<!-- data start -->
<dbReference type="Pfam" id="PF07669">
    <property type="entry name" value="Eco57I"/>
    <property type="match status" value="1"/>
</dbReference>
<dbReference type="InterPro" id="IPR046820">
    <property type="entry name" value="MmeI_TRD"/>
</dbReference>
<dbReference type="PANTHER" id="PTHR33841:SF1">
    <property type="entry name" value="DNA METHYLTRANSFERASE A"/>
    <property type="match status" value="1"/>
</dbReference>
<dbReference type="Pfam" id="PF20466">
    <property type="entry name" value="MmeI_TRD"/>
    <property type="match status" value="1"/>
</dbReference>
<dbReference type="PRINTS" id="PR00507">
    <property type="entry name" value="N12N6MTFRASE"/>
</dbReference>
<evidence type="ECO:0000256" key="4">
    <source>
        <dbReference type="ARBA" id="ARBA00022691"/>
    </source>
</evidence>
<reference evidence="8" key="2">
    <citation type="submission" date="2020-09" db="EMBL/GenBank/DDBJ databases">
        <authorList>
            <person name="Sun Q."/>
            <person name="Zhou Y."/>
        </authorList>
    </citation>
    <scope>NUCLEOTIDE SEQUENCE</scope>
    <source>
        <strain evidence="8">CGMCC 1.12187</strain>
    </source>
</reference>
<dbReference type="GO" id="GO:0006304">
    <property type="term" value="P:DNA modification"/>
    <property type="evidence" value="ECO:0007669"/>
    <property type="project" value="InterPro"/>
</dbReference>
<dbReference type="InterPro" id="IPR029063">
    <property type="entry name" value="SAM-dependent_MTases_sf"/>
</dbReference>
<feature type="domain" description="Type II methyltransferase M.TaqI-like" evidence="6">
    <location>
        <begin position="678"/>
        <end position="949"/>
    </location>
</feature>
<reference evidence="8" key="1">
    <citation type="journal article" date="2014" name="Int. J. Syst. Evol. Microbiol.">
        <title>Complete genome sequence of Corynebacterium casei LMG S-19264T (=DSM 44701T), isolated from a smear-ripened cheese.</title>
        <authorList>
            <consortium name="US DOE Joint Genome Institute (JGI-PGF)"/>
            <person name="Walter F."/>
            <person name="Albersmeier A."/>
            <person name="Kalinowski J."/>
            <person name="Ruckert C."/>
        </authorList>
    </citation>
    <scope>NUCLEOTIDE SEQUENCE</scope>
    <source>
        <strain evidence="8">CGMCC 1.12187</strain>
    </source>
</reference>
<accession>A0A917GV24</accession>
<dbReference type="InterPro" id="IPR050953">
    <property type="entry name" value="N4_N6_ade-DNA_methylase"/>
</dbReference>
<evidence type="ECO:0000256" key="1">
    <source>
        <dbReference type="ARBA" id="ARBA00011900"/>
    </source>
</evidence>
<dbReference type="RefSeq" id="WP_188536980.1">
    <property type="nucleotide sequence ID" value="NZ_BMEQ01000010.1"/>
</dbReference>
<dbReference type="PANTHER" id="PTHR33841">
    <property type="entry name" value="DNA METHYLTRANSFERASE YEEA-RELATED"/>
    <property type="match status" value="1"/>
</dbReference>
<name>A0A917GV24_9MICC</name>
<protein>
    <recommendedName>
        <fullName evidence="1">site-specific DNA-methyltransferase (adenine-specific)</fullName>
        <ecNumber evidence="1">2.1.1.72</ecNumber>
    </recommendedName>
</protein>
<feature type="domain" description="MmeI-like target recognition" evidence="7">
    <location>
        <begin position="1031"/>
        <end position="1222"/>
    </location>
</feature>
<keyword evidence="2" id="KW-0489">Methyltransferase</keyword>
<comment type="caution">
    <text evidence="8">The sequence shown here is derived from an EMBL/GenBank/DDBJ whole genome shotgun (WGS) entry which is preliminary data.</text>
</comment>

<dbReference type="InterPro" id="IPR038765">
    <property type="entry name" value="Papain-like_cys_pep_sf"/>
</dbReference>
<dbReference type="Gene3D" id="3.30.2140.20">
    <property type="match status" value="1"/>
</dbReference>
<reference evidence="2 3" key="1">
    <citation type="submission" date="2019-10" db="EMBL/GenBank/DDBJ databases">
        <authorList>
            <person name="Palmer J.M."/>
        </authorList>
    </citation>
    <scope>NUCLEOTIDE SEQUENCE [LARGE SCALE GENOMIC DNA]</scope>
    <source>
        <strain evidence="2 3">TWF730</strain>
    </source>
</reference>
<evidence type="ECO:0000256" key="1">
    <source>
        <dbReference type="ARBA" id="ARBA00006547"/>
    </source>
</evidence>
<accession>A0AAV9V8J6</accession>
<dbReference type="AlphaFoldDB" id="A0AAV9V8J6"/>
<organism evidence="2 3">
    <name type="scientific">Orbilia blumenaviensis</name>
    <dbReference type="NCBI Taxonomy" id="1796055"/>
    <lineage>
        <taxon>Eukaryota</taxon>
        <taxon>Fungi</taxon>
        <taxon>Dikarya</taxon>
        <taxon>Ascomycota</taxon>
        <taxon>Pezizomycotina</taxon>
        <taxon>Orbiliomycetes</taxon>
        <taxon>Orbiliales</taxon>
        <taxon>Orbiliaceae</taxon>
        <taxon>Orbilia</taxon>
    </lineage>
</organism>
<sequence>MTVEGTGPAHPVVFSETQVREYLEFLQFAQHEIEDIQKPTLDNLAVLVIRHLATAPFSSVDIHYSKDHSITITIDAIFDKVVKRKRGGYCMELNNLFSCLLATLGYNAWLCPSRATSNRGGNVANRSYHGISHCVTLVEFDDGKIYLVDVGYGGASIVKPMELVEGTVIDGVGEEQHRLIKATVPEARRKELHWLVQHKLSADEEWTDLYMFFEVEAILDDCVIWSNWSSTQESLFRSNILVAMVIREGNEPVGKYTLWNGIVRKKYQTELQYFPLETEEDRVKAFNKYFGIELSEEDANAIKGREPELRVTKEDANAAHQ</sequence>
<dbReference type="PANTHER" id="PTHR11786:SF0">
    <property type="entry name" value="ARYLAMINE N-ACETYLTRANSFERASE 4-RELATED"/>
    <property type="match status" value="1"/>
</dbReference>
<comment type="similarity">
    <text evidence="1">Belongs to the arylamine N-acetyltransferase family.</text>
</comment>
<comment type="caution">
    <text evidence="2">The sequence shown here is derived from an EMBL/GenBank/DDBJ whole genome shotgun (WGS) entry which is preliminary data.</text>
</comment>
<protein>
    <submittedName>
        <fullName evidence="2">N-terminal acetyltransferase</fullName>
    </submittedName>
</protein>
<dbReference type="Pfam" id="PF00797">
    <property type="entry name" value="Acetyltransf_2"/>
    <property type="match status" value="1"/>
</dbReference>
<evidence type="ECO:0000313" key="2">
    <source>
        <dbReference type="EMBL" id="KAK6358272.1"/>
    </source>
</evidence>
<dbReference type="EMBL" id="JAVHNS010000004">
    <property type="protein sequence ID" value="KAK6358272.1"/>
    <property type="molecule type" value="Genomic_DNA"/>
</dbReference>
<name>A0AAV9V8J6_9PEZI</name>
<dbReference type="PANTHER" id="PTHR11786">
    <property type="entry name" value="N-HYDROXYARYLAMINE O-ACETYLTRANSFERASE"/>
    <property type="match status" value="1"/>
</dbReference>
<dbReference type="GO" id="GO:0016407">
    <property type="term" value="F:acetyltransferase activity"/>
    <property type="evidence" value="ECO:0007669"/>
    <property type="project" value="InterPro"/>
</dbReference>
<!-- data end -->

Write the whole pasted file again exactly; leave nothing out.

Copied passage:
<dbReference type="Pfam" id="PF07669">
    <property type="entry name" value="Eco57I"/>
    <property type="match status" value="1"/>
</dbReference>
<dbReference type="InterPro" id="IPR046820">
    <property type="entry name" value="MmeI_TRD"/>
</dbReference>
<dbReference type="PANTHER" id="PTHR33841:SF1">
    <property type="entry name" value="DNA METHYLTRANSFERASE A"/>
    <property type="match status" value="1"/>
</dbReference>
<dbReference type="Pfam" id="PF20466">
    <property type="entry name" value="MmeI_TRD"/>
    <property type="match status" value="1"/>
</dbReference>
<dbReference type="PRINTS" id="PR00507">
    <property type="entry name" value="N12N6MTFRASE"/>
</dbReference>
<evidence type="ECO:0000256" key="4">
    <source>
        <dbReference type="ARBA" id="ARBA00022691"/>
    </source>
</evidence>
<reference evidence="8" key="2">
    <citation type="submission" date="2020-09" db="EMBL/GenBank/DDBJ databases">
        <authorList>
            <person name="Sun Q."/>
            <person name="Zhou Y."/>
        </authorList>
    </citation>
    <scope>NUCLEOTIDE SEQUENCE</scope>
    <source>
        <strain evidence="8">CGMCC 1.12187</strain>
    </source>
</reference>
<dbReference type="GO" id="GO:0006304">
    <property type="term" value="P:DNA modification"/>
    <property type="evidence" value="ECO:0007669"/>
    <property type="project" value="InterPro"/>
</dbReference>
<dbReference type="InterPro" id="IPR029063">
    <property type="entry name" value="SAM-dependent_MTases_sf"/>
</dbReference>
<feature type="domain" description="Type II methyltransferase M.TaqI-like" evidence="6">
    <location>
        <begin position="678"/>
        <end position="949"/>
    </location>
</feature>
<reference evidence="8" key="1">
    <citation type="journal article" date="2014" name="Int. J. Syst. Evol. Microbiol.">
        <title>Complete genome sequence of Corynebacterium casei LMG S-19264T (=DSM 44701T), isolated from a smear-ripened cheese.</title>
        <authorList>
            <consortium name="US DOE Joint Genome Institute (JGI-PGF)"/>
            <person name="Walter F."/>
            <person name="Albersmeier A."/>
            <person name="Kalinowski J."/>
            <person name="Ruckert C."/>
        </authorList>
    </citation>
    <scope>NUCLEOTIDE SEQUENCE</scope>
    <source>
        <strain evidence="8">CGMCC 1.12187</strain>
    </source>
</reference>
<accession>A0A917GV24</accession>
<dbReference type="InterPro" id="IPR050953">
    <property type="entry name" value="N4_N6_ade-DNA_methylase"/>
</dbReference>
<evidence type="ECO:0000256" key="1">
    <source>
        <dbReference type="ARBA" id="ARBA00011900"/>
    </source>
</evidence>
<dbReference type="RefSeq" id="WP_188536980.1">
    <property type="nucleotide sequence ID" value="NZ_BMEQ01000010.1"/>
</dbReference>
<dbReference type="PANTHER" id="PTHR33841">
    <property type="entry name" value="DNA METHYLTRANSFERASE YEEA-RELATED"/>
    <property type="match status" value="1"/>
</dbReference>
<name>A0A917GV24_9MICC</name>
<protein>
    <recommendedName>
        <fullName evidence="1">site-specific DNA-methyltransferase (adenine-specific)</fullName>
        <ecNumber evidence="1">2.1.1.72</ecNumber>
    </recommendedName>
</protein>
<feature type="domain" description="MmeI-like target recognition" evidence="7">
    <location>
        <begin position="1031"/>
        <end position="1222"/>
    </location>
</feature>
<keyword evidence="2" id="KW-0489">Methyltransferase</keyword>
<comment type="caution">
    <text evidence="8">The sequence shown here is derived from an EMBL/GenBank/DDBJ whole genome shotgun (WGS) entry which is preliminary data.</text>
</comment>

<dbReference type="InterPro" id="IPR038765">
    <property type="entry name" value="Papain-like_cys_pep_sf"/>
</dbReference>
<dbReference type="Gene3D" id="3.30.2140.20">
    <property type="match status" value="1"/>
</dbReference>
<reference evidence="2 3" key="1">
    <citation type="submission" date="2019-10" db="EMBL/GenBank/DDBJ databases">
        <authorList>
            <person name="Palmer J.M."/>
        </authorList>
    </citation>
    <scope>NUCLEOTIDE SEQUENCE [LARGE SCALE GENOMIC DNA]</scope>
    <source>
        <strain evidence="2 3">TWF730</strain>
    </source>
</reference>
<evidence type="ECO:0000256" key="1">
    <source>
        <dbReference type="ARBA" id="ARBA00006547"/>
    </source>
</evidence>
<accession>A0AAV9V8J6</accession>
<dbReference type="AlphaFoldDB" id="A0AAV9V8J6"/>
<organism evidence="2 3">
    <name type="scientific">Orbilia blumenaviensis</name>
    <dbReference type="NCBI Taxonomy" id="1796055"/>
    <lineage>
        <taxon>Eukaryota</taxon>
        <taxon>Fungi</taxon>
        <taxon>Dikarya</taxon>
        <taxon>Ascomycota</taxon>
        <taxon>Pezizomycotina</taxon>
        <taxon>Orbiliomycetes</taxon>
        <taxon>Orbiliales</taxon>
        <taxon>Orbiliaceae</taxon>
        <taxon>Orbilia</taxon>
    </lineage>
</organism>
<sequence>MTVEGTGPAHPVVFSETQVREYLEFLQFAQHEIEDIQKPTLDNLAVLVIRHLATAPFSSVDIHYSKDHSITITIDAIFDKVVKRKRGGYCMELNNLFSCLLATLGYNAWLCPSRATSNRGGNVANRSYHGISHCVTLVEFDDGKIYLVDVGYGGASIVKPMELVEGTVIDGVGEEQHRLIKATVPEARRKELHWLVQHKLSADEEWTDLYMFFEVEAILDDCVIWSNWSSTQESLFRSNILVAMVIREGNEPVGKYTLWNGIVRKKYQTELQYFPLETEEDRVKAFNKYFGIELSEEDANAIKGREPELRVTKEDANAAHQ</sequence>
<dbReference type="PANTHER" id="PTHR11786:SF0">
    <property type="entry name" value="ARYLAMINE N-ACETYLTRANSFERASE 4-RELATED"/>
    <property type="match status" value="1"/>
</dbReference>
<comment type="similarity">
    <text evidence="1">Belongs to the arylamine N-acetyltransferase family.</text>
</comment>
<comment type="caution">
    <text evidence="2">The sequence shown here is derived from an EMBL/GenBank/DDBJ whole genome shotgun (WGS) entry which is preliminary data.</text>
</comment>
<protein>
    <submittedName>
        <fullName evidence="2">N-terminal acetyltransferase</fullName>
    </submittedName>
</protein>
<dbReference type="Pfam" id="PF00797">
    <property type="entry name" value="Acetyltransf_2"/>
    <property type="match status" value="1"/>
</dbReference>
<evidence type="ECO:0000313" key="2">
    <source>
        <dbReference type="EMBL" id="KAK6358272.1"/>
    </source>
</evidence>
<dbReference type="EMBL" id="JAVHNS010000004">
    <property type="protein sequence ID" value="KAK6358272.1"/>
    <property type="molecule type" value="Genomic_DNA"/>
</dbReference>
<name>A0AAV9V8J6_9PEZI</name>
<dbReference type="PANTHER" id="PTHR11786">
    <property type="entry name" value="N-HYDROXYARYLAMINE O-ACETYLTRANSFERASE"/>
    <property type="match status" value="1"/>
</dbReference>
<dbReference type="GO" id="GO:0016407">
    <property type="term" value="F:acetyltransferase activity"/>
    <property type="evidence" value="ECO:0007669"/>
    <property type="project" value="InterPro"/>
</dbReference>